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© Oxford University Press 2007. All rights reserved.In spite of the complexities of written language systems, the majority of children learn to read easily. However, a minority have difficulty acquiring literacy skills even though they master other tasks well. These children are sometimes described as dyslexic. This article presents current scientific understanding of dyslexia from a developmental perspective. First, it considers the definition of dyslexia in behavioural terms and, with the normal development of literacy as a framework, discusses how its manifestation differs according to the language in which the child is learning to read. The article then examines cognitive explanations of dyslexia and evidence concerning sensory, biological, and environmental factors in its aetiology; behavioural manifestations of dyslexia (dyslexia in English, dyslexia in consistent orthographies, dyslexia in Chinese); theories of dyslexia (cognitive theories, automatization deficit hypothesis, auditory processing impairments, visual processing deficits, speech perception); and reading intervention programs. It concludes by looking at how theoretical advances in the field of dyslexia provide the rationale for effective interventions.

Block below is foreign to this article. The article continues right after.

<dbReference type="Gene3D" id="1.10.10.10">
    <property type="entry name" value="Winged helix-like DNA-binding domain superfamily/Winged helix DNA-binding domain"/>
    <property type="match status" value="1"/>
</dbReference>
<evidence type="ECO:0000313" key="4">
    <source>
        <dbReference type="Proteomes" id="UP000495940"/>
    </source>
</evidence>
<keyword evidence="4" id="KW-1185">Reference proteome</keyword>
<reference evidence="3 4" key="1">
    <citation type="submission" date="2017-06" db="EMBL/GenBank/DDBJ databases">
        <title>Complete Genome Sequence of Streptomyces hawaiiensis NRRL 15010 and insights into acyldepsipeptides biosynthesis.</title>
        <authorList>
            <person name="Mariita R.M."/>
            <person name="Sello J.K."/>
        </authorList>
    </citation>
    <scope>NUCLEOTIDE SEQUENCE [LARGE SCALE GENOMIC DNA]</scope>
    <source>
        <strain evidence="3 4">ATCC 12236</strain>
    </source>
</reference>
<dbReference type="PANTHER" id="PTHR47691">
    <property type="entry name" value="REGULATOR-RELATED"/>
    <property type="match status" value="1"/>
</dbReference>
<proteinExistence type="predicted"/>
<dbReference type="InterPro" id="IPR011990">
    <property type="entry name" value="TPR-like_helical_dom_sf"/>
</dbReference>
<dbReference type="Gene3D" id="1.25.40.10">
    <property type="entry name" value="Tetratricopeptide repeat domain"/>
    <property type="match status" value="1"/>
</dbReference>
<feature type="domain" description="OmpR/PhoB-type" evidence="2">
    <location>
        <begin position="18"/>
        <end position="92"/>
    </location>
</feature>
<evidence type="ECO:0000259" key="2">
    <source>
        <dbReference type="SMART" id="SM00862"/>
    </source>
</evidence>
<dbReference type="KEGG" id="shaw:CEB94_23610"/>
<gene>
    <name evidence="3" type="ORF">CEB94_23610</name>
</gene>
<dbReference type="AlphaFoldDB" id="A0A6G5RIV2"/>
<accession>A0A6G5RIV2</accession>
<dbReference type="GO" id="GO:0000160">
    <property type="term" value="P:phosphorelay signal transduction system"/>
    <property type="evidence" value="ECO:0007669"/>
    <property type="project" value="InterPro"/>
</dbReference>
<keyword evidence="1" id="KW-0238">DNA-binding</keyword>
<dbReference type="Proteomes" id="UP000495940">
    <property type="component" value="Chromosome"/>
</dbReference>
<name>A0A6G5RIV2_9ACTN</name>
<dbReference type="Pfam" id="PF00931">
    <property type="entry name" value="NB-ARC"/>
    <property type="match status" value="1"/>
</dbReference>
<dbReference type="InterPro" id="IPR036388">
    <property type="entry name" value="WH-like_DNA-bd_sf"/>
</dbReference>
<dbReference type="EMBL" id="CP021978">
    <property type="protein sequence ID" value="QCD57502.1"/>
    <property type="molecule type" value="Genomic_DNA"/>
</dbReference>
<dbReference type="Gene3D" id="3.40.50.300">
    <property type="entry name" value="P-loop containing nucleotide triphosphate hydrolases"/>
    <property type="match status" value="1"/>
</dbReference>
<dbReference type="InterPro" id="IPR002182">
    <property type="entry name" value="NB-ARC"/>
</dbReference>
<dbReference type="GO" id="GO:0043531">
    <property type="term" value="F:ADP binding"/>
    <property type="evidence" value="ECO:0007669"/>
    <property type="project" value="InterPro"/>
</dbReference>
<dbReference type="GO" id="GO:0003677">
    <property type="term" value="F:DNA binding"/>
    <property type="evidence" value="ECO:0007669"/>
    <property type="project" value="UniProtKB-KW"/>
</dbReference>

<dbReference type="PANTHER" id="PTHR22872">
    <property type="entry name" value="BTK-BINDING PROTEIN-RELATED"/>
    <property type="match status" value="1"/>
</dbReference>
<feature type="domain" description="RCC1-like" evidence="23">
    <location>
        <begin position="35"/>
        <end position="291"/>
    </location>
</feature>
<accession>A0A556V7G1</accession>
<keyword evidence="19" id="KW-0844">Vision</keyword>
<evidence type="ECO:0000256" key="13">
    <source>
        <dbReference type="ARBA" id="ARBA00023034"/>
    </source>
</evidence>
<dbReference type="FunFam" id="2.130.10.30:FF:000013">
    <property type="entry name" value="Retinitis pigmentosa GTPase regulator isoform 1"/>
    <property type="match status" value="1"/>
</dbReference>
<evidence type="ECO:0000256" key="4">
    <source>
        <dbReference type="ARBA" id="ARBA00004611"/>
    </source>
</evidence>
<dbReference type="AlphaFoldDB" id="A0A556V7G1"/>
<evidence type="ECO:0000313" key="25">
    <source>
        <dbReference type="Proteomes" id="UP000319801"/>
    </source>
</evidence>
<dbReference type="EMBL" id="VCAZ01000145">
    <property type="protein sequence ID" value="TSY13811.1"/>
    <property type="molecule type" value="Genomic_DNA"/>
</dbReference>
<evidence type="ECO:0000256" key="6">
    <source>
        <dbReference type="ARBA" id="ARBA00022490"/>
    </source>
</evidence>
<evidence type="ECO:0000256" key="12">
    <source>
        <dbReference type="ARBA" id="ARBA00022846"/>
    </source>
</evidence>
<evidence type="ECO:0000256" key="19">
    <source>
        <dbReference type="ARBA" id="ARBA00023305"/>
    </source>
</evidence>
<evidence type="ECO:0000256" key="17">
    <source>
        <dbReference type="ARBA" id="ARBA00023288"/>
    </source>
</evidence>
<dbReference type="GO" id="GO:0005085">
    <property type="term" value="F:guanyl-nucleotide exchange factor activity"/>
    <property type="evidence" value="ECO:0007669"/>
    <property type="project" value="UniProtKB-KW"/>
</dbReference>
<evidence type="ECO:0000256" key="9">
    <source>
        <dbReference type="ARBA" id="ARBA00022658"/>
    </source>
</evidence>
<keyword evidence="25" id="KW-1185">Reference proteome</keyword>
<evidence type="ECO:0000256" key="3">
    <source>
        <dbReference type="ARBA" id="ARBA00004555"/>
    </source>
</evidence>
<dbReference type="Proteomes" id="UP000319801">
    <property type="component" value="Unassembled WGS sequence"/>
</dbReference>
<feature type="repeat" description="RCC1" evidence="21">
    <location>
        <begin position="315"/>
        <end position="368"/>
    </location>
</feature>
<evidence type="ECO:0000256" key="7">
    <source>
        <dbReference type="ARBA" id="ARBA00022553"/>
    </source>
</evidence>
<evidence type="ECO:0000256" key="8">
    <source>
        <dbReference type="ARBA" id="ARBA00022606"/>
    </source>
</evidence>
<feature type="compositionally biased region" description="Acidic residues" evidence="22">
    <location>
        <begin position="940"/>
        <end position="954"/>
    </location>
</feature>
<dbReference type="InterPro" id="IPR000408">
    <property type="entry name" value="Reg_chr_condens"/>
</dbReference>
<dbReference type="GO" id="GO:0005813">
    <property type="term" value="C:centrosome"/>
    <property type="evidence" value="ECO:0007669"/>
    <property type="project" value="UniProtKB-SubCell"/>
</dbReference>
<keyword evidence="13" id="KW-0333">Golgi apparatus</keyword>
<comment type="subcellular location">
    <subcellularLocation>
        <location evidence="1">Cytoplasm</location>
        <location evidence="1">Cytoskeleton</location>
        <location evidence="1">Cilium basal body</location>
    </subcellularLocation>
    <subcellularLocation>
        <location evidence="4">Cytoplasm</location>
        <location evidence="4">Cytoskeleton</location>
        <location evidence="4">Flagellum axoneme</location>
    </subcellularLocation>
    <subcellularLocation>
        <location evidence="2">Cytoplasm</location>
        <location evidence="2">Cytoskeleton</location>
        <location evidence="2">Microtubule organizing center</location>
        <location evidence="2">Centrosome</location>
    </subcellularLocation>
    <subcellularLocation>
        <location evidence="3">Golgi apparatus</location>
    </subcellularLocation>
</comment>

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Book title

The Oxford Handbook of Psycholinguistics

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